1. He appears as a criminal before his great Judge, and his accuser laying heavy charges against him; but he is pardoned. He stood before the angel of the Lord, and Satan at his right hand to resist him, to oppose him in his work, and raise difficulties to discourage him; and none more effectual than the accusations of guilt that he laid against him: but the Lord Jesus Christ is his advocate, his judge is his friend, and said unto Satan, the Lord rebuke thee, O Satan. Which may be considered as the Redeemer's prayer to his Father, to confound and silence his malicious adversary; or as his declaration what should be, the Lord shall rebuke thee, and avenge this enmity against his believing people; for he hath chosen Jerusalem, and therefore every tongue that riseth in judgment against her, that is to say, his believing people composing his genuine church, of which Jerusalem was a type, he will condemn. Is not this a brand plucked out of the fire? as Joshua and the people had been, when taken out of their captivity; and as all the people of God are when called out of a state of sin and guilt, in which they were exposed to the wrath of God, and fit fuel for the flames of hell. Note; (1.) None ever stood up zealously for God, at whose right hand Satan did not place himself as an adversary. (2.) They who confidently put their cause in Christ's hands need not fear the accuser of the brethren; they shall be justified from all things. (3.) The best way of answering the devil's accusations is, by looking up to God in prayer, and saying, the Lord rebuke thee, Satan. (4.) Every child of God is a brand plucked from the fire. How often have we stood on the brink of everlasting burnings, and lo! Jesus rescued us from ruin. (5.) The Lord's past mercies, which we have experienced, are an earnest of his present care, if we now believe on him.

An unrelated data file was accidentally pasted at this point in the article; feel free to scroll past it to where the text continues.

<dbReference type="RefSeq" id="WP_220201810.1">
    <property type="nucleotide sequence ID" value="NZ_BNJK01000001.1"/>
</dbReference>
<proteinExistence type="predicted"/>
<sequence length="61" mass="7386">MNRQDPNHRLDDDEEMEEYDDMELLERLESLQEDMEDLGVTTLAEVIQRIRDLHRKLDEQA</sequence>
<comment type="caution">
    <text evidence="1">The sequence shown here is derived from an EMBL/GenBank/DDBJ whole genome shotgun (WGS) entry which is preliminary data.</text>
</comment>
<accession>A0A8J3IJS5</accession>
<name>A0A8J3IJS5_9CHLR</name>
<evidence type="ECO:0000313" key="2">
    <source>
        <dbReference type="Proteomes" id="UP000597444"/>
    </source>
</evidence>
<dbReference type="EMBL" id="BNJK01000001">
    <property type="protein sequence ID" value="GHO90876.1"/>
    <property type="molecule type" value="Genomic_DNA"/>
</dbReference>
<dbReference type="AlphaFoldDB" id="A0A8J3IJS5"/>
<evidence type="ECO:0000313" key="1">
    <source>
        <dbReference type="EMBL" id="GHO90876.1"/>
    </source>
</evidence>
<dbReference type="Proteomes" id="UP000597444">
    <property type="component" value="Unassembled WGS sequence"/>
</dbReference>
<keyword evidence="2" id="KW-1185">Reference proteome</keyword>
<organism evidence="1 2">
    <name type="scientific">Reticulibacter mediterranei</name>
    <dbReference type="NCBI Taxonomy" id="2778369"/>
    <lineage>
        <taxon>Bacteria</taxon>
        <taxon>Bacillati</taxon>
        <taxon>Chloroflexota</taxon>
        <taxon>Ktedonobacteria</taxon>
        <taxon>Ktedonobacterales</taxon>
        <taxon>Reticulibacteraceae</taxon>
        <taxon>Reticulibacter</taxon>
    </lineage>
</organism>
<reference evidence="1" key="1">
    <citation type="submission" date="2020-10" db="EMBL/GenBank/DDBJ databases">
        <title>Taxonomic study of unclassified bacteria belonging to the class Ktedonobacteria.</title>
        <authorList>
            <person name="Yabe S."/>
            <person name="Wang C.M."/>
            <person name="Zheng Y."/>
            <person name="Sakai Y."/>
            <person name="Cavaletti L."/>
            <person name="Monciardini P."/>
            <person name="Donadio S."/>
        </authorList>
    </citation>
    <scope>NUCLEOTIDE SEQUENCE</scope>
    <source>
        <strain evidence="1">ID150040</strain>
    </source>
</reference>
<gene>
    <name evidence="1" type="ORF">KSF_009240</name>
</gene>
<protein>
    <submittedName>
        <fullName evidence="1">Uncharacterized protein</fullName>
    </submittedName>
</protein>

2. He appears in filthy garments, as one polluted; and no doubt, as a fallen and of course sinful creature, he had abundant cause to confess his shame. Some suggest that this was on account of the strange wives that the priests had taken, and some of them his own sons, Ezra 10:18 but he seems rather to represent the state of the people in general; however, the Lord is willing and able to cleanse him. The angel looked on him not with anger but compassion, and commanded his attendant ministers to strip off the filthy garments, the meaning of which he explains to his comfort, Behold, I have caused thine iniquity to pass from thee; the guilt of it is pardoned, the power of it subdued. God sanctifies by his Spirit all those whom Jesus hath washed from their sins by his blood, and thus prepares them as a holy priesthood. And I will clothe thee with change of raiment, that he might appear lovely, as before loathsome. And thus does Jesus adorn all his believing people with those graces of his Spirit which make them all-glorious within: and this is the Lord's doing, and marvellous in our eyes. Arrayed in priestly robes, Joshua now looks great; for, at the Lord's command, the sacerdotal mitre is set on his head, and the priestly garments for beauty and glory are put upon him: and though, from his former pollution, he might fear that he should be turned out of his office, he is solemnly confirmed in it. The angel of the Lord protested unto Joshua, saying, Thus saith the Lord of Hosts, If thou wilt walk in my ways, in all the paths of righteousness and truth, prescribed in God's word; and if thou wilt keep my charge, faithful in his sacerdotal office, vigilant, active, laborious; then thou shalt also judge my house, and shalt also keep my courts, presiding over the temple and its service, and enjoying all the honours and advantages resulting from that high station; and I will give thee places to walk among these that stand by, highly respected by his fellow-ministers in the temple, or made a companion of glorified saints and angels at last, as the reward of his fidelity. Note; (1.) The ministers of God have a solemn trust committed to them, and they must look well how they discharge it. (2.) Those who are faithful to Jesus shall be exalted in his better temple, and made to walk with him in white in glory everlasting, for they are worthy.